Weight Loss and Self-esteem, the Legend.

I like to keep myself well-informed about the ideologies within the weight loss community and their different sects. I’ve liked to keep myself well-informed long before I made the choice to lose weight. Immersing myself in different articles, blogs and documentaries I’ve always found one recurring theme, people who have lost tremendous amounts of weight claim to have found their long-lost self-esteem. They rave about how they now carry themselves differently, that their perception of who they are has changed completely. I feel the exact opposite, and it makes me wonder, am I the exception to the rule or am I one of the few who is willing to admit that they are more unsure of who they are now than ever before?

Who wouldn’t feel different? 100 pounds is a hell of a lot of weight to lose in 5 months. That’s the size of a baby hippopotamus (seriously, I googled). For every change that I notice physically there are just as many that I’m oblivious too. When I do become aware of a change I become even more concerned with if the change is noticeable to other people, if they approve, and most importantly if I look strange. I know that my close friends must be so frustrated with my interrogations, “Do I look weird?”, “Does my face look like a muppet?”, “Do my legs look too scrawny?”. I was never this outwardly insecure until now. I feel like I need more reassurance. Skyping with my 7-year-old cousin and needing him to tell me I don’t look strange is a regular occurrence these days. My favorite part is that his response this last time was that I didn’t look weird but I looked like I needed a shower.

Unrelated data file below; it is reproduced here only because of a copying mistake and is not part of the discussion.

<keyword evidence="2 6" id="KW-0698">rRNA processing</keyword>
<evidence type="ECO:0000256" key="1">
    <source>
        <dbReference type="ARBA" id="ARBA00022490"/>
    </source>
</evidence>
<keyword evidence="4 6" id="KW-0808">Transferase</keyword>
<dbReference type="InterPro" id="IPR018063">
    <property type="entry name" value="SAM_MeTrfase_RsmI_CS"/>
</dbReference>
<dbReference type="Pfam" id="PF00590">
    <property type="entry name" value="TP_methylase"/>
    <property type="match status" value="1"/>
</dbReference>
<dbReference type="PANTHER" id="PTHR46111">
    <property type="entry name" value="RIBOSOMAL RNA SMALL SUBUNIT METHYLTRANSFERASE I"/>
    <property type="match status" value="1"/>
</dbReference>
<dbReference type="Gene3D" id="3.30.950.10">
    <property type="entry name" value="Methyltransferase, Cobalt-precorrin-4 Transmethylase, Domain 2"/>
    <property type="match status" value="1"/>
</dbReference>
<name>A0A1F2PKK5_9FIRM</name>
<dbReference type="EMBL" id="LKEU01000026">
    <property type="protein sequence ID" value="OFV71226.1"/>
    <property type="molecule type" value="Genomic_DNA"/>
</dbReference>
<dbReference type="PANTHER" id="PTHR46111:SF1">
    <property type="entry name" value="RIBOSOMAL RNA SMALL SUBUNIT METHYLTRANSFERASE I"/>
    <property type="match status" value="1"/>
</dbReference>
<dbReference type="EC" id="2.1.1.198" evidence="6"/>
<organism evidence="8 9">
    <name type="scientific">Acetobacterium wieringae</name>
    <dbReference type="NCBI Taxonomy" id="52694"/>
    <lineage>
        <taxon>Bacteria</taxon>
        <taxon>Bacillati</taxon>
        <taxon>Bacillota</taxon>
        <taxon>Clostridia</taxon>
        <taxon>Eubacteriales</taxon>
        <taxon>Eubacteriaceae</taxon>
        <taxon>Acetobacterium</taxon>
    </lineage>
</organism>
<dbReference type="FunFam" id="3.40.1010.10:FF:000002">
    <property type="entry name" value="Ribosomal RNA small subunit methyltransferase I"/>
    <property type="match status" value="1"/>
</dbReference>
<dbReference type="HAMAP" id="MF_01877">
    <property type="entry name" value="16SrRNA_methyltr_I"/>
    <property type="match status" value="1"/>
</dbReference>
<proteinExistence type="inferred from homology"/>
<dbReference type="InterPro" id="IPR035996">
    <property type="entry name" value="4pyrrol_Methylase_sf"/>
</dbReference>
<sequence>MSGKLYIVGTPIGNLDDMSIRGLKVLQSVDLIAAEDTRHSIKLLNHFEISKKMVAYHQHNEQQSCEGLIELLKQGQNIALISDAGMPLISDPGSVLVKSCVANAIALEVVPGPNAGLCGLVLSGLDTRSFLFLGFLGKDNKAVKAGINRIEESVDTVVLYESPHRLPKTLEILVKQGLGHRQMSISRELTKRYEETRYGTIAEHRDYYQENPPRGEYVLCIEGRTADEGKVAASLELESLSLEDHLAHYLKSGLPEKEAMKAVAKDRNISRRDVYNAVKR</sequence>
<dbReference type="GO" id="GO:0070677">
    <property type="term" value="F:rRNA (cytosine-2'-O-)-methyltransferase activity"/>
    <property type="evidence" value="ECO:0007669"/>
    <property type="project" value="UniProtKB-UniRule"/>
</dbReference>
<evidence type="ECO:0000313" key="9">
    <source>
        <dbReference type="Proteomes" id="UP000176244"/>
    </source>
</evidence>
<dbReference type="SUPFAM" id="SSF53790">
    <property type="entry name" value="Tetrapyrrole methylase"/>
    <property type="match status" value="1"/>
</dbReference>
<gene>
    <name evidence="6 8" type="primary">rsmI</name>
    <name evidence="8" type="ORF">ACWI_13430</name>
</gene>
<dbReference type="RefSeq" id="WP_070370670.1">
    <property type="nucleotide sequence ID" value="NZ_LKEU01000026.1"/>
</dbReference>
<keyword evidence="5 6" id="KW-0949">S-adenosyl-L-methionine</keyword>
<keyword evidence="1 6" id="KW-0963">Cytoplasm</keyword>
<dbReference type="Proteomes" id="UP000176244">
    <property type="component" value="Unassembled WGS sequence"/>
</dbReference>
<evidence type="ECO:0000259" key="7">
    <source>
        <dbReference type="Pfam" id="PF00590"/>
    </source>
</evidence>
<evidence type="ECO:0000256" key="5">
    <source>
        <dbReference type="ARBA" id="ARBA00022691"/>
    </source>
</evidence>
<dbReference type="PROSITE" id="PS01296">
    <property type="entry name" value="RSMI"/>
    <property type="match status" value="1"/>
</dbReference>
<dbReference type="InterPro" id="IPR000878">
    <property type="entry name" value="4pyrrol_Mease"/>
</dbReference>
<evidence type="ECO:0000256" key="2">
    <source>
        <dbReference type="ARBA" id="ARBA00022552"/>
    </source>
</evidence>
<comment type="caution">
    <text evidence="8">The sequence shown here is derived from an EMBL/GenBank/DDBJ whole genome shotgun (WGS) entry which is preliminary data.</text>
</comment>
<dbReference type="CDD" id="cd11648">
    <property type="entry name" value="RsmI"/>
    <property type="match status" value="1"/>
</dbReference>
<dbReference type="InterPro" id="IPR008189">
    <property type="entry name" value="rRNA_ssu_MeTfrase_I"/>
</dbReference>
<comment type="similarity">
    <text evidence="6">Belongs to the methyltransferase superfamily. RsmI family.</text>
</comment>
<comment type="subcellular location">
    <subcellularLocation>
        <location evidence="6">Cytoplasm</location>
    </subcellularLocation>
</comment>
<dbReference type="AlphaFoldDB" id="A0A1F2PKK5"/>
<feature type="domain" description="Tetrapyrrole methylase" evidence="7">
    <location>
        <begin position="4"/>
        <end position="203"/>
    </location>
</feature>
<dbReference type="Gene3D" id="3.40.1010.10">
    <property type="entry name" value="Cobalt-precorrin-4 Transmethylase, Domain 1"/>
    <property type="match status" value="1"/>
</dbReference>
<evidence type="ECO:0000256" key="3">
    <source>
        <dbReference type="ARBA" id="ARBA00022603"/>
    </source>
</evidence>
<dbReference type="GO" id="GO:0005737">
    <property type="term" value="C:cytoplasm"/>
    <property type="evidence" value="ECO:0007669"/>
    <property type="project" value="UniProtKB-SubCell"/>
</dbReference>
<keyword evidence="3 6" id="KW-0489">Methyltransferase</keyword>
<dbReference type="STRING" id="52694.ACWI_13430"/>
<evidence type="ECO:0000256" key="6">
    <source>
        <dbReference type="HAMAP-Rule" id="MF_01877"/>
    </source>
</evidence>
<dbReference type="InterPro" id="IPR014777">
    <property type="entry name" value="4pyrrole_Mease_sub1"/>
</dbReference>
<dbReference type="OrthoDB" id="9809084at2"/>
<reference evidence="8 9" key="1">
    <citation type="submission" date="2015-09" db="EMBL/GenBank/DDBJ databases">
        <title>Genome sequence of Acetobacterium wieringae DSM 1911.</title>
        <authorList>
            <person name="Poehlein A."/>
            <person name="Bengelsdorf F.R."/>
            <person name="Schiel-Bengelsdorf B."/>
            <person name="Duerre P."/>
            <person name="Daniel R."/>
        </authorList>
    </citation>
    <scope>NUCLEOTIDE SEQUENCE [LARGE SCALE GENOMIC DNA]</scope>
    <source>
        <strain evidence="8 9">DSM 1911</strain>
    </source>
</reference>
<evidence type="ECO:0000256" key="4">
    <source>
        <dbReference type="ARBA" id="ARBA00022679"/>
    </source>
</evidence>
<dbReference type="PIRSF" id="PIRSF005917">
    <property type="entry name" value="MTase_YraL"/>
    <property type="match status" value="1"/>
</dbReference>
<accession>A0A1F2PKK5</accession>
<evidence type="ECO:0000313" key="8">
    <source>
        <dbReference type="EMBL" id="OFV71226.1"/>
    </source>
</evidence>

So when does this new-found self-esteem kick in? At what point to I stop feeling uncomfortable in my own skin? Will I ever feel comfortable in my own skin? These are the questions I’m struggling with these days. I’m sure that part of me thought that I would be like these weight lost poster children who lose a fuck-ton of weight and then are miraculously these happy, shiny people who like to run 5k’s. That’s not me. I still feel like I’m 300+ lbs. My mind hasn’t caught up with my body yet.

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4 thoughts on “Weight Loss and Self-esteem, the Legend.

  1. Well, I think you hit it right on the head, “My mind hasn’t caught up with my body yet.” I think everyone sees themselves as bigger than they are (or body dysmorphia which is a bigger, more challenging thing). I think that people say they feel better because they’re thinner, but they are lying, albeit unintentionally. I think that the self esteem comes from learning what kind of power you have, reaching for a goal. It’s not the weight, it’s the achievement of being stronger than you knew.

    Sometimes when your body changes drastically, you feel like it’s betrayed you somehow. You get angry that you see a different body than you have. That’s ok. It happens, but I promise you it will ease away eventually. You won’t have these long drawn out moments of “this is how I look?,” but the small moments of “hey, is that me” will be there forever. Think of it like this: you know your cousins/schoolmates/friend’s kid you haven’t seen in a year? They seem so much bigger when you see them next! But if you did the same with a younger sibling, you wouldn’t really notice unless someone pointed out to you. That’s what your doing right now. You watched the little kid grow (by this I mean you) and it’s like you’re seeing the other kid you haven’t seen in a year and your brain is pointing out all these things you hadn’t noticed. Give yourself time.

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